Despite private health insurance, I was managed very harshly and unsympathetically initially in public emergency departments (no availability in private) with undue physical force, in a manner which was in total contrast to the way I would manage a similar patient in my emergency department.

I take pride in the fact that in my ED we are sympathetic and compassionate, only applying physical force if totally necessary for the patient’s or staff safety.

We do this for the minimum time possible and aim to utilise pharmacological agents to help settle the agitated minds of acutely unwell mental health patients.

During my last relapse I was stripped of any dignity whatsoever. I had four stays in the public system during my 2015 relapse, which altogether spanned 83 days.

It was only after my new treating psychiatrist (of the last three years) became involved that I was treated well and started to make inroads into recovery.

Due to the stigma and approach by AHPRA over my 18 years of dealing with this illness,
I have not felt comfortable sharing my diagnosis with colleagues, except for one who is a close friend.

All of my friends and family are aware of my illness, including my medical friends with whom I don’t work. They are a good source of support.

After my last relapse, I obviously informed my manager, who has been very supportive, and three other colleagues, so I could get some support. But largely, I still don’t talk about it at work.

The last episode saw me in hospital in total for about eight weeks, and off work for 11 weeks. There were no get-well wishes from work, aside from visits from the one close colleague that had been aware of my illness.

I was forced to use all my annual leave, sick leave and 15 years of hard earned long service leave to manage our mortgage, bills and living costs. Excessive spending due to my grandiosity further hurt our family financial situation and we are still not fully recovered.

Our government super fund makes it too cumbersome and difficult to access income protection, particularly when someone is battling mental illness.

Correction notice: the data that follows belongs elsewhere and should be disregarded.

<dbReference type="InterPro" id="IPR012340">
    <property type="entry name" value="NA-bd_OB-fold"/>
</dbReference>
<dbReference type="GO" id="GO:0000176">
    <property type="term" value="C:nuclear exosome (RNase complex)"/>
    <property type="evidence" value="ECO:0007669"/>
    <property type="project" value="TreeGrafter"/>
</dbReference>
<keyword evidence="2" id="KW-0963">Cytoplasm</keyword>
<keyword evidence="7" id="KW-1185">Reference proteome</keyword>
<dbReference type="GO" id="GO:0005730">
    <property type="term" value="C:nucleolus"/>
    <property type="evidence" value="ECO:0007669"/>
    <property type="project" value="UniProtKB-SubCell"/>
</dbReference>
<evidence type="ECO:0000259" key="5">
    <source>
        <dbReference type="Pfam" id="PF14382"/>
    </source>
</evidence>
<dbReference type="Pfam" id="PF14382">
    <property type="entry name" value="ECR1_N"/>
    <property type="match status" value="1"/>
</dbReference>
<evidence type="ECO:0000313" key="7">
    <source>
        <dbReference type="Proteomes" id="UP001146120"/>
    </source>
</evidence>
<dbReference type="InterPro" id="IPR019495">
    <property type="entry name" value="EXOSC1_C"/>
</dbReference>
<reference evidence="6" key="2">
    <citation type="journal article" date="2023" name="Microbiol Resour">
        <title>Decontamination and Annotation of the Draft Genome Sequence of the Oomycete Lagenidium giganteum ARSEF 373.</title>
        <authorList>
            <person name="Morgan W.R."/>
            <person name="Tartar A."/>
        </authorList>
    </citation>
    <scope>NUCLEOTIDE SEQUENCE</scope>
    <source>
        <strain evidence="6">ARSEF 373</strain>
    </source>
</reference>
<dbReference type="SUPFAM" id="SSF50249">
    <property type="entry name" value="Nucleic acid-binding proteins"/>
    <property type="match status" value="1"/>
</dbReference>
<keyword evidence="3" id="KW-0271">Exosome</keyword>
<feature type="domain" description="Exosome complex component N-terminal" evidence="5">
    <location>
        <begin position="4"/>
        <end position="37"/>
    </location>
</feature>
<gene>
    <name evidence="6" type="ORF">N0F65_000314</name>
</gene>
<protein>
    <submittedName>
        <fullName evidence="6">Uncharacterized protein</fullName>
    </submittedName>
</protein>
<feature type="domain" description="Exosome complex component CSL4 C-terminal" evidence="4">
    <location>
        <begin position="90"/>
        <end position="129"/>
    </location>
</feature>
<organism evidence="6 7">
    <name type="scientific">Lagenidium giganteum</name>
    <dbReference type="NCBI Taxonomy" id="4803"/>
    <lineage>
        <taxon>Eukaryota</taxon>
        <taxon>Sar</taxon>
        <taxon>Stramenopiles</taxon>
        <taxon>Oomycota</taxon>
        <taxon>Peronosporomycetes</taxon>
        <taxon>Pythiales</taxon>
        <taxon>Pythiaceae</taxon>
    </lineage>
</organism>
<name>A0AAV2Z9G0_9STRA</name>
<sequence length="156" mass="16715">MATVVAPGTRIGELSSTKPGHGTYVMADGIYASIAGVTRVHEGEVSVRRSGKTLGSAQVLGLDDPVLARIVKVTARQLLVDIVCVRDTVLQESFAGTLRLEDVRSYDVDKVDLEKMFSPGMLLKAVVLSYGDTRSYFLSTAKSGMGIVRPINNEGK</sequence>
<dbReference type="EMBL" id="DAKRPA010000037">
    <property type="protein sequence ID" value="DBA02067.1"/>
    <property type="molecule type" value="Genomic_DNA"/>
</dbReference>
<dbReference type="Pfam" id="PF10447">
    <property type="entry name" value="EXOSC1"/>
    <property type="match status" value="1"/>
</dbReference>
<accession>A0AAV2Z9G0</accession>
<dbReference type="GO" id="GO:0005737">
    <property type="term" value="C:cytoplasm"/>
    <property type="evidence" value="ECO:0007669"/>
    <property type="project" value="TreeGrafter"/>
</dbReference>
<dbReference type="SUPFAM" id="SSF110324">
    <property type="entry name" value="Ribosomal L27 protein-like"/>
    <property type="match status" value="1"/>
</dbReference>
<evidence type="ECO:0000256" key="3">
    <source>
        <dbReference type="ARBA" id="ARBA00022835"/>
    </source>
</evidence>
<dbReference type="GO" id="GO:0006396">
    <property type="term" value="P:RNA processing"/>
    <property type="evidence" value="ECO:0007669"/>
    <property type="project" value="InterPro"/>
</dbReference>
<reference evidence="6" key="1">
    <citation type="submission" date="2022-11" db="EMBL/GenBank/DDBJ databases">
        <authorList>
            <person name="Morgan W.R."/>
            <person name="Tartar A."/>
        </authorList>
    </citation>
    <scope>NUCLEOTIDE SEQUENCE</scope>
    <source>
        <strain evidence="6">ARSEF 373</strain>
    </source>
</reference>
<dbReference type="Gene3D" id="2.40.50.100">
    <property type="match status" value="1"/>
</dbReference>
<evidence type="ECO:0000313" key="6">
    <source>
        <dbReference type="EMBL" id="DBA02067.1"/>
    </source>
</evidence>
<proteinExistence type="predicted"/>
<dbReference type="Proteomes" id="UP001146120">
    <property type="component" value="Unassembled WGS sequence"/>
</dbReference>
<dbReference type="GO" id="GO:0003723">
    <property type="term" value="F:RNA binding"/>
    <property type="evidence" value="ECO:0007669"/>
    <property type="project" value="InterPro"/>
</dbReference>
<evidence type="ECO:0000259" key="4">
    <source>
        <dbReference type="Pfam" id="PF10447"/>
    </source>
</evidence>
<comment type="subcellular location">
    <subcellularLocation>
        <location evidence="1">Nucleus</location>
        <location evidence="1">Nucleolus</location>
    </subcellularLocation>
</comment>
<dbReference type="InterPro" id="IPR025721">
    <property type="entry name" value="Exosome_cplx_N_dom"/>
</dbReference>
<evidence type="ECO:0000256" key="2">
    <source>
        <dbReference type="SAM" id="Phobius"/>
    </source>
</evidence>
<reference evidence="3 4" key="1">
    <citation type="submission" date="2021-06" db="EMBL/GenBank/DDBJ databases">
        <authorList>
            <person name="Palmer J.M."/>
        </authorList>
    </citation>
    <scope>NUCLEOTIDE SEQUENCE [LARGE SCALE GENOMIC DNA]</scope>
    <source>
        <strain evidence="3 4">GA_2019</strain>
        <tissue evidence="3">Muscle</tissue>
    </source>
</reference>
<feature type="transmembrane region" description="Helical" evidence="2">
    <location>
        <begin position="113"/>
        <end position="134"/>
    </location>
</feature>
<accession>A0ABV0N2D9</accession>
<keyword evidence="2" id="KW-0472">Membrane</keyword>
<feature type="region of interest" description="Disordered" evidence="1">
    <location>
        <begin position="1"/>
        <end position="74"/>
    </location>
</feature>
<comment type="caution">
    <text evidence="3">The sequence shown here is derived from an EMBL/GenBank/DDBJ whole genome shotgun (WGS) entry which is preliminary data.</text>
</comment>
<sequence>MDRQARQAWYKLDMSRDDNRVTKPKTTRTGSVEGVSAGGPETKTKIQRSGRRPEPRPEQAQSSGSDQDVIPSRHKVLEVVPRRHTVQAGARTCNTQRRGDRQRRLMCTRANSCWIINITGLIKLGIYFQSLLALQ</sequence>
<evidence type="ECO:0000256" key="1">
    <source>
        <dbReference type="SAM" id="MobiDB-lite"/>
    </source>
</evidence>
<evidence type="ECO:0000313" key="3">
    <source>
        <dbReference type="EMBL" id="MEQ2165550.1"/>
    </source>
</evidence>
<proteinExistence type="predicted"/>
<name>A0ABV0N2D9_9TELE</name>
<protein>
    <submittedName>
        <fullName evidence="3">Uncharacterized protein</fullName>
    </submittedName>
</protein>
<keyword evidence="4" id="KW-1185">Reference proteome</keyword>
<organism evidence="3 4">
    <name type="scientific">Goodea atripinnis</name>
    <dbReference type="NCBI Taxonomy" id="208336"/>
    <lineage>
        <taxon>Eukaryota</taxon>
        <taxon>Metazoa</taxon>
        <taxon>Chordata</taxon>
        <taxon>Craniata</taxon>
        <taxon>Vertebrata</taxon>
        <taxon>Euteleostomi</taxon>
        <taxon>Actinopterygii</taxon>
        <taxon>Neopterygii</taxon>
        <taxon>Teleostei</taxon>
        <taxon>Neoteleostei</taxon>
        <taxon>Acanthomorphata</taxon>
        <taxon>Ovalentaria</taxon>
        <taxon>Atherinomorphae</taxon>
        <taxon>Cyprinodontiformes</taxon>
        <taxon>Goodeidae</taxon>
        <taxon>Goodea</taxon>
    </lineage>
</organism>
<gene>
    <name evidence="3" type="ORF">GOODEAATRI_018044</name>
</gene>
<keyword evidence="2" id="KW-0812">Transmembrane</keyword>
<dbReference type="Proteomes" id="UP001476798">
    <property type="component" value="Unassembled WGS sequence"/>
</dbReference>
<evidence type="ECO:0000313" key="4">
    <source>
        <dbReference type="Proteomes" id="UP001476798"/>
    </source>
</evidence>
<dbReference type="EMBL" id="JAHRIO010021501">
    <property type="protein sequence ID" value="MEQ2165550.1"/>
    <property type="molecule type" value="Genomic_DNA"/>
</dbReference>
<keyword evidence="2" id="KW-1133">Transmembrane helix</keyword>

I have costly private-income protection, but this, of course, has a “mental health clause”, because like most junior doctors, I hadn’t got around to getting income protection before I was diagnosed.

I believe I am a competent, successful and compassionate doctor. I am actively involved with training junior doctors and would very much like to see this become something we all learn to talk openly about and deal with better in the medical workplace.

From my experiences alone, it doesn’t surprise me the high suicide rates in young doctors.

I am a wife and mother as well as a doctor and recreational athlete, and I believe myself to be strong and successful, yet have always found it very disappointing that I’ve felt the need to hide my illness to avoid discrimination and judgment.

I have a disease, like many people, why should I have to feel ashamed?

I also believe I have taken a very good approach to managing my illness with the help of my psychiatrist and family, I am very proactive in getting help early when I think I need it, and, unfortunately, the three episodes where I became too acutely unwell to function in the community were the worst times of my life.

I believe if I had been treated better in the public health system, which I acknowledge was difficult due to attempting to preserve my anonymity and reputation, the hospitalisations might not have been so awful.

With less stigma and easier disclosure without judgment, perhaps public hospital treatment will improve.

In a day and age where we are all about awareness to improve health, it is time the medical profession wakes up, improves its game, and, frankly, sets a better example to the rest of the community.

The one in five people diagnosed, (one in three not diagnosed) includes doctors, nurses and other health professionals.

It stands to reason that we will likely over-represent the mentally ill population, given the link between mental illness and high intelligence.

We need to destigmatise, allow people to talk about it openly if they wish, be supportive and approach mental illnesses as we would any other illness.

I am more than happy to offer to share my story in a formal or informal manner in the future with health professionals that may have faced, or are facing similar difficulties.

Kind regards,

Dr Danielle Smith


GP consultant in Emergency Medicine